I am trying to analyze a coil spring like structure for stress along the length of the helix. Is it possible to 3D plot a helix with thickness and a surface color along its length that is controlled by an independent variable?
The thickness would be part of the data to be plotted and this has to be calculated beforehand - so it will be dependent on a variable anyway, I guess.
MC 3D Plots unfortunately does not support making display properties like color, light, viewing angle, grid numbers, ranges, ets. dependend on variables. The best you can do is using user defined colormaps.
Mabe this thread could help in that respect (while the main goal of it is something else) http://communities.ptc.com/message/195561#195561
Nevertheless it depends upon what you are after in specific if there is a workaround and solution. E.g. if you just want to higlight a specific region depending upon a variable you could create a second plot in the same graph and format that in different color. So you could create an extra plot for every part of the helox which should be in a specific color (which can depend on a parameter) and so plot the helix piece by piece. So the colors itself would be predefined in the graph, but the data to be plotted in a specific color would change depending on your calculations.
That would require a colormap that is a function of at least two coordinates. That is not possible. This sort of graphing capability (for both 2D and 3D graphs) has been requested many times, for more than a decade. Unfortunately, other things have been deemed to be more important.
As we can't map the color to the data in 3D plots I suggested to map the data to the predefined colors. It depends on what the used datastructure is, but it wouldl get rather clumsy in any way, I guess.
If the stress could be defined in terms of only one coordinate a custom colormap would work, but I am sure the stress distribution is not that simple.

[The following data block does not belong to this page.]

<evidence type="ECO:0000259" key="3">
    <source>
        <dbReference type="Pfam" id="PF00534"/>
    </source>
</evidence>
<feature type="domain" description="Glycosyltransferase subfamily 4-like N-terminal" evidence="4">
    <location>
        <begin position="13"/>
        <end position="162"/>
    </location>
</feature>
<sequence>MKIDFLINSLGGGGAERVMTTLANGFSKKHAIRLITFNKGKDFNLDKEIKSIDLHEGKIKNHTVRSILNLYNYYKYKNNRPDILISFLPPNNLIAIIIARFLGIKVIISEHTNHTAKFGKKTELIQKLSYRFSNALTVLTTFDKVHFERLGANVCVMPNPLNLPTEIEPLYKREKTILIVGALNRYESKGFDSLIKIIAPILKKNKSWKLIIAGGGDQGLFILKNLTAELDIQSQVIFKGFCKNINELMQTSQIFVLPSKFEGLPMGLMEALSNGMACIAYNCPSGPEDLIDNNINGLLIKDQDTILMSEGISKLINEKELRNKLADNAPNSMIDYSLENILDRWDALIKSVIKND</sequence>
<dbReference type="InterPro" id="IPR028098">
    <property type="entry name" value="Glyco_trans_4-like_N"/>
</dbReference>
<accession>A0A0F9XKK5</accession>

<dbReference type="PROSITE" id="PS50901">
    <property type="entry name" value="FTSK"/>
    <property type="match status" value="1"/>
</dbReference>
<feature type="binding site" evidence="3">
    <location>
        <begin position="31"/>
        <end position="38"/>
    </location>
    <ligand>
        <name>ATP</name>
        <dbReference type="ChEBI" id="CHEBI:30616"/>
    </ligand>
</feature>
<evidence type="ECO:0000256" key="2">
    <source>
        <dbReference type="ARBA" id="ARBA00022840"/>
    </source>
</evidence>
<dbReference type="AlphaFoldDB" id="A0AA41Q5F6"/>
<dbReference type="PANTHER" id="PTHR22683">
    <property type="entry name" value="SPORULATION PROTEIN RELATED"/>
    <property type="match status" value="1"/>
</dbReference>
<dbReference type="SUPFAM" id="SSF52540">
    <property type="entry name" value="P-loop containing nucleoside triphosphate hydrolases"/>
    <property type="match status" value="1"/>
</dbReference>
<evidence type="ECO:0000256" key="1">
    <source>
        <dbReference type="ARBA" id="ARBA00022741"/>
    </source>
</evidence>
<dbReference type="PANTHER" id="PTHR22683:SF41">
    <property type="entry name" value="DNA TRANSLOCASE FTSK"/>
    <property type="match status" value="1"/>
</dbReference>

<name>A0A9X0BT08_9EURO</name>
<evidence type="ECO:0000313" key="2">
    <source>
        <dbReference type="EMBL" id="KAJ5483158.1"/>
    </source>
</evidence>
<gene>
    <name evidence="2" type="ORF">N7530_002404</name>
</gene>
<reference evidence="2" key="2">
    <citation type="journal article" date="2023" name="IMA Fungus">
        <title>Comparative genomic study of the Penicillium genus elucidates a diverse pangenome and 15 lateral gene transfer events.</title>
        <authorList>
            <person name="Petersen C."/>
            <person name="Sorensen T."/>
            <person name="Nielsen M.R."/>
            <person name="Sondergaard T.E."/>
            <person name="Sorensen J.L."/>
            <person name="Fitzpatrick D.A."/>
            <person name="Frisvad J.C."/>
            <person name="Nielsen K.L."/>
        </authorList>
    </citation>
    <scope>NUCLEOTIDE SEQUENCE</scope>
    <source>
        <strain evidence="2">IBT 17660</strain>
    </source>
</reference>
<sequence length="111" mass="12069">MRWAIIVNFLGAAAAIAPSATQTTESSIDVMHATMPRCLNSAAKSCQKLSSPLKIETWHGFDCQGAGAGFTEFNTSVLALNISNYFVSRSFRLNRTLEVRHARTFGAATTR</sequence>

No, I was not speaking of a custom colormap. Rather implementing a number of differently colored plots in the graph and then creating a 3D datastructure consisting of all points which should be red, etc. Guess it would be necessary to resort to scatter plot rather than surface plot. Not really satisfactory, but maybe a compromise.
Found time to create a demo sheet to show what I was was thinking of - should get I life.
So here is a 2 coordinate colormap. The graph is prepared to use 16 colors but could be changed for more. Used two dummy functions for demonstration. Unfortunately it only works using scatter plot, so we need a rather dense grid which slows Mathcad down.
Also included another animation to demonstrate we could change color mapping over time 😉
This is really interesting. It is not quite what I need but perhaps it could be made to work. My analysis is in only one dimensional with respect to stress so the stress is actually very low on the bottom and then rises as you travel along the length of the spring and either stays the same at the top or may possibly reduce stress again. Is there a way to generate the map such that the colors are the same around the circumference of the wire but vary along its length? If so perhaps the color map could be the stress as a function of length and the map width could match the spring wire length. It seems like if we just play with the angle of the rainbow map and the mapping of its colors...
I had chosen a simple parametric representation for the helix. I don't know what you have in your sheet. BTW, my spring isn't a real one, as the generating circle is in a plane parallel to the z-axis. For a correct spring it should be in a plane perpendicular to the centerline helix.
I had provided two different dummy routines wert1() and wert2() which should be replaced by a routine of yours which would calculate the stress for each combination of the two parameters u and v, that is for every point on the surface of the spring. Then you could use the small routine map() to map the stress values to color indices.
The six parameters of map are: w ... the function which yields a (stress) value for every pair of coordinates
u, v ... the two independend parameters,
lo, hi ... minimum and maximum value the function w() will return - easy to see with my dummy routines. You will have to explore your function first to find these values. Its mandatory hat no value in the range you later wish to plot yields a value outside these boundaries.